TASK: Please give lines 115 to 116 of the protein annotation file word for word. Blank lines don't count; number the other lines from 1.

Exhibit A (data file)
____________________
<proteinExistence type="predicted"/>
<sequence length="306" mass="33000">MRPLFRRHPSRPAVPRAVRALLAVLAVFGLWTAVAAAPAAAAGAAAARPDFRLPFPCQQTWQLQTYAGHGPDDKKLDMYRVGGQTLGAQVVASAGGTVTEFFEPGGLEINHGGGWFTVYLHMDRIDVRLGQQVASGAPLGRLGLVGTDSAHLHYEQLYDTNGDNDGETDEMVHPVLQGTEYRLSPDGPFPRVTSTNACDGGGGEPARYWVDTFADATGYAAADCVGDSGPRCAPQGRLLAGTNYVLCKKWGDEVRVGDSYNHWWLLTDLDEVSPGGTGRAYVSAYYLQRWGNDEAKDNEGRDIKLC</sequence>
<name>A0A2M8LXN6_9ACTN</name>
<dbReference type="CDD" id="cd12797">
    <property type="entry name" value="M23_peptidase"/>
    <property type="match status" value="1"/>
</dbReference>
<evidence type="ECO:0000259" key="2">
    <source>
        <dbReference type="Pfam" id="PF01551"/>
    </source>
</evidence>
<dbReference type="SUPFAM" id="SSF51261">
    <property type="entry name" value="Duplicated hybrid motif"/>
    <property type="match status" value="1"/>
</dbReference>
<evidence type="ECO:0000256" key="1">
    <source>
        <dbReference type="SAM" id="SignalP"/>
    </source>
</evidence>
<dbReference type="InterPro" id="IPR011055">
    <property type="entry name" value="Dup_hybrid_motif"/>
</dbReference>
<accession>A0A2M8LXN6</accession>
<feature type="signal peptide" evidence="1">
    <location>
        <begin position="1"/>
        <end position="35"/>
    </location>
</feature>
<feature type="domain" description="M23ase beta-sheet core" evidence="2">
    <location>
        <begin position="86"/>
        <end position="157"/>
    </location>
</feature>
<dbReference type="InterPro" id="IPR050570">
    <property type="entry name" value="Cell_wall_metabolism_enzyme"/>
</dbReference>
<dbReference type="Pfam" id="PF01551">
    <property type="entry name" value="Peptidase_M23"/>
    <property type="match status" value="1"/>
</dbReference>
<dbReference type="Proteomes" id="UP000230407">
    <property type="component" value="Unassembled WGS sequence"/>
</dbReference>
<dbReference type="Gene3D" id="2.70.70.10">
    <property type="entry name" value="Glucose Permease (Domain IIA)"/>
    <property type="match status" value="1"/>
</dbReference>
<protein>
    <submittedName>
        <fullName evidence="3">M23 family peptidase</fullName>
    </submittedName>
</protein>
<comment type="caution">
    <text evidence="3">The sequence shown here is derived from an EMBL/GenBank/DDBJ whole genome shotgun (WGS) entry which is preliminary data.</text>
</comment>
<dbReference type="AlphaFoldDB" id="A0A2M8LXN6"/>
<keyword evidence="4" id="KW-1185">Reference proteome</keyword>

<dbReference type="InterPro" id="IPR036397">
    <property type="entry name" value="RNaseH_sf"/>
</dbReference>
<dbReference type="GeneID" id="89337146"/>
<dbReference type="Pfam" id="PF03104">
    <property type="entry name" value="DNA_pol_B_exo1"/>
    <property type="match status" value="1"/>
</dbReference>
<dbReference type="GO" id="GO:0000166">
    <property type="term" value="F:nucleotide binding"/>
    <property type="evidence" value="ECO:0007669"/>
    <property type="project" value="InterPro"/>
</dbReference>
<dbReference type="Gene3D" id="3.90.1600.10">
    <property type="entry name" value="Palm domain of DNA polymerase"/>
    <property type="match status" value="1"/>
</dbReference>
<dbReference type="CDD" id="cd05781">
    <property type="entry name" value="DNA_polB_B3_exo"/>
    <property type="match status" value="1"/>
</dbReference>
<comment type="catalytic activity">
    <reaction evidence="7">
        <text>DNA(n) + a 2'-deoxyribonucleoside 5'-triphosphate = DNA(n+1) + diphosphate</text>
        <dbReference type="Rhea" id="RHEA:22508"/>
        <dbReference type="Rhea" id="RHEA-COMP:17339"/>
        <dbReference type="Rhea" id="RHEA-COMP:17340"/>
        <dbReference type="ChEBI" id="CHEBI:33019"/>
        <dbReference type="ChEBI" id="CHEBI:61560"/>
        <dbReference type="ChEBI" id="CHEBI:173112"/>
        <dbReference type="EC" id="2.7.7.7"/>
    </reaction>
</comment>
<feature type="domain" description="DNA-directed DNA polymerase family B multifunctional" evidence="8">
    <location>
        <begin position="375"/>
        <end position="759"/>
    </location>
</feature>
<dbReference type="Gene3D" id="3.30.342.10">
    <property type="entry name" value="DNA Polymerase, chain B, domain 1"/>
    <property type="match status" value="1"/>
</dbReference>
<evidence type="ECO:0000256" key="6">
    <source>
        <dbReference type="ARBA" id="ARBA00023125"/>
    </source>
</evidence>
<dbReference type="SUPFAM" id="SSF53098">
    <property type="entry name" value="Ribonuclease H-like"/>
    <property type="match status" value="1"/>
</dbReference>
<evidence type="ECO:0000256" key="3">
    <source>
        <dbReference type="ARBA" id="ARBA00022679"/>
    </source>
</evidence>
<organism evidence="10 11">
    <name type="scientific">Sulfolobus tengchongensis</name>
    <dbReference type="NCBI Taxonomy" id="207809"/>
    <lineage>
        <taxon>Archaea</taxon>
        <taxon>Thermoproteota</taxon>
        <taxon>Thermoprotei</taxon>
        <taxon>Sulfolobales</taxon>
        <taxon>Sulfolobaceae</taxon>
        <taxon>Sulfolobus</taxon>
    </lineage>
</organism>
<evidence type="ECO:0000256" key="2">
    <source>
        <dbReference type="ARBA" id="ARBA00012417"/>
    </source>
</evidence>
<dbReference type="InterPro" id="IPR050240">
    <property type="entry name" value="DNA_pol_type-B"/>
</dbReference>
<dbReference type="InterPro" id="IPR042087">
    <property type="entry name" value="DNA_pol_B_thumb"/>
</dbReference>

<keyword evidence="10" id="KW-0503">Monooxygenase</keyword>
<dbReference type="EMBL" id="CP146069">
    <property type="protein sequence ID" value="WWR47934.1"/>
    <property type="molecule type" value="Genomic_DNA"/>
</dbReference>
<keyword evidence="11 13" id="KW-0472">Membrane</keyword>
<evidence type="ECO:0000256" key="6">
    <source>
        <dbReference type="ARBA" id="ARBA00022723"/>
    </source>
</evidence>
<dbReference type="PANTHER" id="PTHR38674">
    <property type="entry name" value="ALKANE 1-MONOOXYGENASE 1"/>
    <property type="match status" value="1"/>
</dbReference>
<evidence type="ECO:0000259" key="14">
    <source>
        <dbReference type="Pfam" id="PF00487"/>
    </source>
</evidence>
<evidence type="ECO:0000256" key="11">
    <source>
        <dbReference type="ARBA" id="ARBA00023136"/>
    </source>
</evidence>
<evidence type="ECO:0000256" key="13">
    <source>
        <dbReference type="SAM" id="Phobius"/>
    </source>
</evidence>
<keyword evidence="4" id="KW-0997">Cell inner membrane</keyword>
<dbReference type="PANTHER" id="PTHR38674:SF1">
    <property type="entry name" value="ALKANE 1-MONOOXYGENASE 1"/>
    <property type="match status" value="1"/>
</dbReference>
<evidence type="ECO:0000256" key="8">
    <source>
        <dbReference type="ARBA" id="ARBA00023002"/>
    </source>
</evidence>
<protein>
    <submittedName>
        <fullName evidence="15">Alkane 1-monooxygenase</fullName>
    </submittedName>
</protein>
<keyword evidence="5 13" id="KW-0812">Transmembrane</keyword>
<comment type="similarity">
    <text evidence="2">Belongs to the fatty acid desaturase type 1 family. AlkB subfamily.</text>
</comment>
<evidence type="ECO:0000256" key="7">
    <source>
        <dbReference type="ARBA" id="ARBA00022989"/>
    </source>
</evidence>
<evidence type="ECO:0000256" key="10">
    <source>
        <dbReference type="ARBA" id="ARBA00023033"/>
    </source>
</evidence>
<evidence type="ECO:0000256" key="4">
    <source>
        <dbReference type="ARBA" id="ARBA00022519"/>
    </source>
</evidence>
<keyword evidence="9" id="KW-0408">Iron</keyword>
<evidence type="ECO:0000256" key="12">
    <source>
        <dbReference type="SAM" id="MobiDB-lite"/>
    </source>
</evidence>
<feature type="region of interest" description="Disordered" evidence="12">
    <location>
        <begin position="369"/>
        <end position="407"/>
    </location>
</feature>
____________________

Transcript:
    <source>
        <dbReference type="ARBA" id="ARBA00022679"/>